The UK became the fifth country to supply helicopters to the Ukrainian military in November, after the US, Czech Republic, Latvia and Slovakia. The first of three ex-Royal Navy Sea Kings, most recently operated by the HeliOps company based at the former naval air base at Portland, arrived in south-western Poland in mid-November.
The Sea Kings had become redundant because the contract with HeliOps to train Marineflieger (German Naval Air Arm) crews expired last October. With the German Sea King fleet set to retire next year, they could well follow in the footsteps (or rotors!) of the former HeliOps helicopters that had served the Royal Navy’s 771 Naval Air Squadron (NAS) until 2016. Of course, we don’t know where they are now based because of the operational security (OPSEC) restrictions which is now playing a big part as the war in Ukraine rages on.
Obviously, Sea Kings can help augment the Ukrainian Navy’s Mi-8 fleet with transporting personnel and weapons, but its odd that no former Warsaw Pact country could donate more Mi-8/17s. From the stocks that the likes of Croatia, the Czech Republic and Poland have – I haven’t included Hungary for obvious reasons – you would have thought that a few spare ones could be found.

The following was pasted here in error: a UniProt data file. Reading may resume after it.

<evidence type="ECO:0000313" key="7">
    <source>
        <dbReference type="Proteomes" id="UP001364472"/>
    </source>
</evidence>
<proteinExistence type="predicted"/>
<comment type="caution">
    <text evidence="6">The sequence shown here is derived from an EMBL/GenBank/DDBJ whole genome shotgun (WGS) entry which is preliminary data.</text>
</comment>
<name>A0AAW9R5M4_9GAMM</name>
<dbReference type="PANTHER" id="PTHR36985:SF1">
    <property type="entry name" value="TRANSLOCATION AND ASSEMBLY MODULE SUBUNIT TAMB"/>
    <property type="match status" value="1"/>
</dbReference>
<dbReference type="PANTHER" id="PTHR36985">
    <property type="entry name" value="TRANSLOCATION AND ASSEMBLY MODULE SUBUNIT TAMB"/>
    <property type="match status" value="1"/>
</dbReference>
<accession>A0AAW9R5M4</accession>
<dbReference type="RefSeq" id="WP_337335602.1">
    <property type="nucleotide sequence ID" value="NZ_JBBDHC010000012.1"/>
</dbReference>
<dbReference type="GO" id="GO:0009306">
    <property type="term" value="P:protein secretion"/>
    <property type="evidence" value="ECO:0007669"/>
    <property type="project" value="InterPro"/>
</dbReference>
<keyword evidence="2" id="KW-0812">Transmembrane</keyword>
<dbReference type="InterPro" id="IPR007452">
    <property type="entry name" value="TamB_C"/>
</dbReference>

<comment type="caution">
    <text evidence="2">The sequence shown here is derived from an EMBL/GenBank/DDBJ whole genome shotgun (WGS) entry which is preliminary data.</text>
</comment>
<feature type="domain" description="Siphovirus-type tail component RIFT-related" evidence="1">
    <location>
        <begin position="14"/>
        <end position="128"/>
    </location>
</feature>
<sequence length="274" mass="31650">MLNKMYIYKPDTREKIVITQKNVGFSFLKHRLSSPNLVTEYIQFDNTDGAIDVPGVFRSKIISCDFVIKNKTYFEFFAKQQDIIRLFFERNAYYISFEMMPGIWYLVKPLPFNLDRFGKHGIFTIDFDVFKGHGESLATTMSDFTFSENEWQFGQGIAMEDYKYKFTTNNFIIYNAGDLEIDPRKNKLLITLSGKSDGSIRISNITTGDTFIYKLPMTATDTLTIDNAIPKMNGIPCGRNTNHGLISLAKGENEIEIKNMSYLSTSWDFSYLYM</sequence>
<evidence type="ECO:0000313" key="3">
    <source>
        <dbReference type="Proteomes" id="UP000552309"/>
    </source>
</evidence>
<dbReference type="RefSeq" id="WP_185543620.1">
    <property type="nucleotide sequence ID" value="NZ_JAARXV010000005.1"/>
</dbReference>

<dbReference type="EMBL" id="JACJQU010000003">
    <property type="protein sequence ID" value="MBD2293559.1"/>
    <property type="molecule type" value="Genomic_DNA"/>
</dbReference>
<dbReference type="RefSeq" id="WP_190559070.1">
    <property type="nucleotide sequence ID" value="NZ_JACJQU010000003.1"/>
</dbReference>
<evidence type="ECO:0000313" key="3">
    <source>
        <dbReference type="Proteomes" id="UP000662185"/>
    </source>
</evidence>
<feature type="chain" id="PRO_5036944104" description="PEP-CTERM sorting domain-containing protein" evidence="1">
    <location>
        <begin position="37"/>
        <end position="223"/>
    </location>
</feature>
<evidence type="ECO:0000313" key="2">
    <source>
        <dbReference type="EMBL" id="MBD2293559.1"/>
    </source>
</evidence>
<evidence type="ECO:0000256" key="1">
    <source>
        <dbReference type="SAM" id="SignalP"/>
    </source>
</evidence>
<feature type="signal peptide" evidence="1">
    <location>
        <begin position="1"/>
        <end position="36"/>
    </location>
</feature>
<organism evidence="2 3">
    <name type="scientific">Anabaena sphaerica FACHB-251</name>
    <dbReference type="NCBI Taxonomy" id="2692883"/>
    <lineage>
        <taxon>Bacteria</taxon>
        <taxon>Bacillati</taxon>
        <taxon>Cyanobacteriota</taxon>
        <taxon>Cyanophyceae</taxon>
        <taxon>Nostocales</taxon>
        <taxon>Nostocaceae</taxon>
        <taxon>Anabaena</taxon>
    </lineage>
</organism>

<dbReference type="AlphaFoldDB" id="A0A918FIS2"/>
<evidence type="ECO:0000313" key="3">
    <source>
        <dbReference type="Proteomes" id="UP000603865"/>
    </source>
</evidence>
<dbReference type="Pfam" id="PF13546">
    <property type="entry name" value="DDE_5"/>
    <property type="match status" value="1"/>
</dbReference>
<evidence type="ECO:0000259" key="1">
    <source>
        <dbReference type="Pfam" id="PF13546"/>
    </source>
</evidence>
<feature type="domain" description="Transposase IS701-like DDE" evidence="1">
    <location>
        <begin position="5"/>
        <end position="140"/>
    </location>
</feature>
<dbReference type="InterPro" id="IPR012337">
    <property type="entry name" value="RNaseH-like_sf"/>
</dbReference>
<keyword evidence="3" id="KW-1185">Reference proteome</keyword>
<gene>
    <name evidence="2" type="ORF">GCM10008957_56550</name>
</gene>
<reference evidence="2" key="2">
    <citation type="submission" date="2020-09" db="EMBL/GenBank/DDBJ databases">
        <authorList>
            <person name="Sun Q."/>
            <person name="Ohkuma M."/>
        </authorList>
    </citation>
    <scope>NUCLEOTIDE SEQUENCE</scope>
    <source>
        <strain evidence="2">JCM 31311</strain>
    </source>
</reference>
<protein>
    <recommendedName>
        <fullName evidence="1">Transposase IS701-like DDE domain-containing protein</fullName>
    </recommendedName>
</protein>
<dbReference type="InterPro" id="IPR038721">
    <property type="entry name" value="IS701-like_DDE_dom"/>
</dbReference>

As we published in AirForces Monthly back in July, the Czech Air Force donated two Mi-35s in May. Ironically, this was not announced by the Czech MOD, but by the US Secretary of Defense, Lloyd J Austin III. The US and UK appear to be more public in saying how they are co-operating with Ukraine than some, with the UK’s Defence Secretary, Ben Wallace, being particularly open on how the UK is offering support.
On top of the Sea Kings and Mi-35s donated by the UK and Czech Republic, respectively, the US has donated 16 ex-Afghan Air Force Mi-8/17V-1/5s to Ukraine. These helicopters were flown to Uzbekistan by former Afghan Air Force personnel following the fall of Kabul on August 15, 2021, before being subsequently transferred to the US.
Latvia revealed it had donated two Mil Mi-2MSBs and two Mi-8MTV-1s (Mi-17s) to Ukraine on August 15, but not before North Macedonia donated its four-strong fleet of Su-25 Frogfoot-A/Bs to the war-torn nation on August 4. While Slovak government has donated surface-to-air missile (SAM) systems to Ukraine, it has yet to rule (at least publicly) what it intends to do with its recently retired MiG-29 Fulcrum fleet, with a transfer of these Soviet-era fighters to Ukraine definitely on the table.
Should the West increase the number of aircraft it is donating to Ukraine? If so, what do you logically think should be donated to Ukraine to help the nation continue to defend itself against the Russian invaders?